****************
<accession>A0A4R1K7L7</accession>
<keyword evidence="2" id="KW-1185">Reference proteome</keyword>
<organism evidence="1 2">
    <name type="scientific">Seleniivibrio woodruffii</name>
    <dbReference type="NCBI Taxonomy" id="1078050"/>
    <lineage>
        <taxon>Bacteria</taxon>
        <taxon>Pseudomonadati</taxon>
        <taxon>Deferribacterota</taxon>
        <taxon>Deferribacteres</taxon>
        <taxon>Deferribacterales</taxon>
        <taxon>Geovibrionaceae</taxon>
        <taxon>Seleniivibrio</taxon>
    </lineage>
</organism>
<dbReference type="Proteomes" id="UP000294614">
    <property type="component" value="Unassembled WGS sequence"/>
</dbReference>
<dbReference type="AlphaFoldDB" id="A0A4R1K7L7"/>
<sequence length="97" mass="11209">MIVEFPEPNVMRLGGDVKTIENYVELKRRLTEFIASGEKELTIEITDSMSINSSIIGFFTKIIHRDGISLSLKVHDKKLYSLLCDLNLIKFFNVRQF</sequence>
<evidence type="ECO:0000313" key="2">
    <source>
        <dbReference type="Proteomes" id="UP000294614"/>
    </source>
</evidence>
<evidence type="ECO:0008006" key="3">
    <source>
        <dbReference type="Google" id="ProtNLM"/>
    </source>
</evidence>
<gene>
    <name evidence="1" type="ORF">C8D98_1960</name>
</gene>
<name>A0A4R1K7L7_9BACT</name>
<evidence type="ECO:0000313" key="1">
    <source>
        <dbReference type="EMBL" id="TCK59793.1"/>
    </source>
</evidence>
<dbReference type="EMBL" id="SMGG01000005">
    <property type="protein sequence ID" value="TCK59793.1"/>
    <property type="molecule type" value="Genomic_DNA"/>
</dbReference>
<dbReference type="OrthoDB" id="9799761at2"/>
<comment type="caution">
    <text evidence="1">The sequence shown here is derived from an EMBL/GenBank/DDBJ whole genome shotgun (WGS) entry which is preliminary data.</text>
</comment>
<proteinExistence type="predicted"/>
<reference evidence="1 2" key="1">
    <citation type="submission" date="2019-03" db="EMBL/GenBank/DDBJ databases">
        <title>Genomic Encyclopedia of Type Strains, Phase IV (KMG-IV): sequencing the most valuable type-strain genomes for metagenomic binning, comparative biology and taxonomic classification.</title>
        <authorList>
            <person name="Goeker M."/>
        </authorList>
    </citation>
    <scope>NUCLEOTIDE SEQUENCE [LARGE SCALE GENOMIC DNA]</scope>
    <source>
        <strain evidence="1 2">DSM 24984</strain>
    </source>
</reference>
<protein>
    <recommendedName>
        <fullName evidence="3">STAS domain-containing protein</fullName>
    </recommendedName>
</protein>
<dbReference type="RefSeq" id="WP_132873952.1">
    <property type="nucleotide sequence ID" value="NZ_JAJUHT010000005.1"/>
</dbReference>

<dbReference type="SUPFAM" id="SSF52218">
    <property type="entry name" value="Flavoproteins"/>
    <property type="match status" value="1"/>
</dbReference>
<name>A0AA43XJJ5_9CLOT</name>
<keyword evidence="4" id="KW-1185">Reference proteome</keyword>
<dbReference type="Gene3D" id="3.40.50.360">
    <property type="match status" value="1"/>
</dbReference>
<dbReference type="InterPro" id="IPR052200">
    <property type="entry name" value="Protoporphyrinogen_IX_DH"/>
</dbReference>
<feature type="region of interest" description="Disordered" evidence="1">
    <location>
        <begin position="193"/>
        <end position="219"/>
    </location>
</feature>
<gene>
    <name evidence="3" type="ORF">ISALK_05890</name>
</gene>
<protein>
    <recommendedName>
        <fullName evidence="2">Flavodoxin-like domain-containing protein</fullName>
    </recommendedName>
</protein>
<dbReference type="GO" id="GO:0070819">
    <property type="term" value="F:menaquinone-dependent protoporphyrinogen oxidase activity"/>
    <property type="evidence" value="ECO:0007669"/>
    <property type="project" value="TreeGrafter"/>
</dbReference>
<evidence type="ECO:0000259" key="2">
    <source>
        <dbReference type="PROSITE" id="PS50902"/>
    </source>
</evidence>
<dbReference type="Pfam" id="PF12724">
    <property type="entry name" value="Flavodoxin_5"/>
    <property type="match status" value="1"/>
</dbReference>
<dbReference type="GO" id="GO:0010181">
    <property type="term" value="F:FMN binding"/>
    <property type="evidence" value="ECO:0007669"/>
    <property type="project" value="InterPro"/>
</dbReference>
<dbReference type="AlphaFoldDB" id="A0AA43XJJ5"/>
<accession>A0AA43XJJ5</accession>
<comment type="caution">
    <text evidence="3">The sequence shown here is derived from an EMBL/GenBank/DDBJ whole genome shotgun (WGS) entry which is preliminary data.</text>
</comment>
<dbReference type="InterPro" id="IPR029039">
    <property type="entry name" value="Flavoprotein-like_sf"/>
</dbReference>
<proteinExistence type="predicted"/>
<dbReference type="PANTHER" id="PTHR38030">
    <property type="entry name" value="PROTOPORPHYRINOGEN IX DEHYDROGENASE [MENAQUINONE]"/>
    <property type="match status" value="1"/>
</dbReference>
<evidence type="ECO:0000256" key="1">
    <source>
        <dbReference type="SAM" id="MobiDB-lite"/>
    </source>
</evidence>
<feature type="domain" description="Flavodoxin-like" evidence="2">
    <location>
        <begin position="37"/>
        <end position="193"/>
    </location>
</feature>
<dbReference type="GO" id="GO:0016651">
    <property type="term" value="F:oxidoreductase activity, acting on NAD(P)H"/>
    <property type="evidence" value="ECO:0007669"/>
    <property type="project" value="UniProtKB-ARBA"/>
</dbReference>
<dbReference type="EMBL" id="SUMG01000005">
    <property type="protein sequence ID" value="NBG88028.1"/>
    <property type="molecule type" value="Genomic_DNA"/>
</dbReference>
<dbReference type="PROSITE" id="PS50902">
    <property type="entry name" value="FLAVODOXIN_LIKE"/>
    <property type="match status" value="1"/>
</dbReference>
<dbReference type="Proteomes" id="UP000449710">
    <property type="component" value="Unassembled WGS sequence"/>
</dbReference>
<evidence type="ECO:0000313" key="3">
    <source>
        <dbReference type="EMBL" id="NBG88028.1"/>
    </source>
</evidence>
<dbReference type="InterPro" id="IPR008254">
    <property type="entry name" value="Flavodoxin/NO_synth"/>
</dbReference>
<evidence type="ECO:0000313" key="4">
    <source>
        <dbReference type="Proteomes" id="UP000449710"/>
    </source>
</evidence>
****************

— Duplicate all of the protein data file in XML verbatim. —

<accession>A0A4R1K7L7</accession>
<keyword evidence="2" id="KW-1185">Reference proteome</keyword>
<organism evidence="1 2">
    <name type="scientific">Seleniivibrio woodruffii</name>
    <dbReference type="NCBI Taxonomy" id="1078050"/>
    <lineage>
        <taxon>Bacteria</taxon>
        <taxon>Pseudomonadati</taxon>
        <taxon>Deferribacterota</taxon>
        <taxon>Deferribacteres</taxon>
        <taxon>Deferribacterales</taxon>
        <taxon>Geovibrionaceae</taxon>
        <taxon>Seleniivibrio</taxon>
    </lineage>
</organism>
<dbReference type="Proteomes" id="UP000294614">
    <property type="component" value="Unassembled WGS sequence"/>
</dbReference>
<dbReference type="AlphaFoldDB" id="A0A4R1K7L7"/>
<sequence length="97" mass="11209">MIVEFPEPNVMRLGGDVKTIENYVELKRRLTEFIASGEKELTIEITDSMSINSSIIGFFTKIIHRDGISLSLKVHDKKLYSLLCDLNLIKFFNVRQF</sequence>
<evidence type="ECO:0000313" key="2">
    <source>
        <dbReference type="Proteomes" id="UP000294614"/>
    </source>
</evidence>
<evidence type="ECO:0008006" key="3">
    <source>
        <dbReference type="Google" id="ProtNLM"/>
    </source>
</evidence>
<gene>
    <name evidence="1" type="ORF">C8D98_1960</name>
</gene>
<name>A0A4R1K7L7_9BACT</name>
<evidence type="ECO:0000313" key="1">
    <source>
        <dbReference type="EMBL" id="TCK59793.1"/>
    </source>
</evidence>
<dbReference type="EMBL" id="SMGG01000005">
    <property type="protein sequence ID" value="TCK59793.1"/>
    <property type="molecule type" value="Genomic_DNA"/>
</dbReference>
<dbReference type="OrthoDB" id="9799761at2"/>
<comment type="caution">
    <text evidence="1">The sequence shown here is derived from an EMBL/GenBank/DDBJ whole genome shotgun (WGS) entry which is preliminary data.</text>
</comment>
<proteinExistence type="predicted"/>
<reference evidence="1 2" key="1">
    <citation type="submission" date="2019-03" db="EMBL/GenBank/DDBJ databases">
        <title>Genomic Encyclopedia of Type Strains, Phase IV (KMG-IV): sequencing the most valuable type-strain genomes for metagenomic binning, comparative biology and taxonomic classification.</title>
        <authorList>
            <person name="Goeker M."/>
        </authorList>
    </citation>
    <scope>NUCLEOTIDE SEQUENCE [LARGE SCALE GENOMIC DNA]</scope>
    <source>
        <strain evidence="1 2">DSM 24984</strain>
    </source>
</reference>
<protein>
    <recommendedName>
        <fullName evidence="3">STAS domain-containing protein</fullName>
    </recommendedName>
</protein>
<dbReference type="RefSeq" id="WP_132873952.1">
    <property type="nucleotide sequence ID" value="NZ_JAJUHT010000005.1"/>
</dbReference>

<dbReference type="SUPFAM" id="SSF52218">
    <property type="entry name" value="Flavoproteins"/>
    <property type="match status" value="1"/>
</dbReference>
<name>A0AA43XJJ5_9CLOT</name>
<keyword evidence="4" id="KW-1185">Reference proteome</keyword>
<dbReference type="Gene3D" id="3.40.50.360">
    <property type="match status" value="1"/>
</dbReference>
<dbReference type="InterPro" id="IPR052200">
    <property type="entry name" value="Protoporphyrinogen_IX_DH"/>
</dbReference>
<feature type="region of interest" description="Disordered" evidence="1">
    <location>
        <begin position="193"/>
        <end position="219"/>
    </location>
</feature>
<gene>
    <name evidence="3" type="ORF">ISALK_05890</name>
</gene>
<protein>
    <recommendedName>
        <fullName evidence="2">Flavodoxin-like domain-containing protein</fullName>
    </recommendedName>
</protein>
<dbReference type="GO" id="GO:0070819">
    <property type="term" value="F:menaquinone-dependent protoporphyrinogen oxidase activity"/>
    <property type="evidence" value="ECO:0007669"/>
    <property type="project" value="TreeGrafter"/>
</dbReference>
<evidence type="ECO:0000259" key="2">
    <source>
        <dbReference type="PROSITE" id="PS50902"/>
    </source>
</evidence>
<dbReference type="Pfam" id="PF12724">
    <property type="entry name" value="Flavodoxin_5"/>
    <property type="match status" value="1"/>
</dbReference>
<dbReference type="GO" id="GO:0010181">
    <property type="term" value="F:FMN binding"/>
    <property type="evidence" value="ECO:0007669"/>
    <property type="project" value="InterPro"/>
</dbReference>
<dbReference type="AlphaFoldDB" id="A0AA43XJJ5"/>
<accession>A0AA43XJJ5</accession>
<comment type="caution">
    <text evidence="3">The sequence shown here is derived from an EMBL/GenBank/DDBJ whole genome shotgun (WGS) entry which is preliminary data.</text>
</comment>
<dbReference type="InterPro" id="IPR029039">
    <property type="entry name" value="Flavoprotein-like_sf"/>
</dbReference>
<proteinExistence type="predicted"/>
<dbReference type="PANTHER" id="PTHR38030">
    <property type="entry name" value="PROTOPORPHYRINOGEN IX DEHYDROGENASE [MENAQUINONE]"/>
    <property type="match status" value="1"/>
</dbReference>
<evidence type="ECO:0000256" key="1">
    <source>
        <dbReference type="SAM" id="MobiDB-lite"/>
    </source>
</evidence>
<feature type="domain" description="Flavodoxin-like" evidence="2">
    <location>
        <begin position="37"/>
        <end position="193"/>
    </location>
</feature>
<dbReference type="GO" id="GO:0016651">
    <property type="term" value="F:oxidoreductase activity, acting on NAD(P)H"/>
    <property type="evidence" value="ECO:0007669"/>
    <property type="project" value="UniProtKB-ARBA"/>
</dbReference>
<dbReference type="EMBL" id="SUMG01000005">
    <property type="protein sequence ID" value="NBG88028.1"/>
    <property type="molecule type" value="Genomic_DNA"/>
</dbReference>
<dbReference type="PROSITE" id="PS50902">
    <property type="entry name" value="FLAVODOXIN_LIKE"/>
    <property type="match status" value="1"/>
</dbReference>
<dbReference type="Proteomes" id="UP000449710">
    <property type="component" value="Unassembled WGS sequence"/>
</dbReference>
<evidence type="ECO:0000313" key="3">
    <source>
        <dbReference type="EMBL" id="NBG88028.1"/>
    </source>
</evidence>
<dbReference type="InterPro" id="IPR008254">
    <property type="entry name" value="Flavodoxin/NO_synth"/>
</dbReference>
<evidence type="ECO:0000313" key="4">
    <source>
        <dbReference type="Proteomes" id="UP000449710"/>
    </source>
</evidence>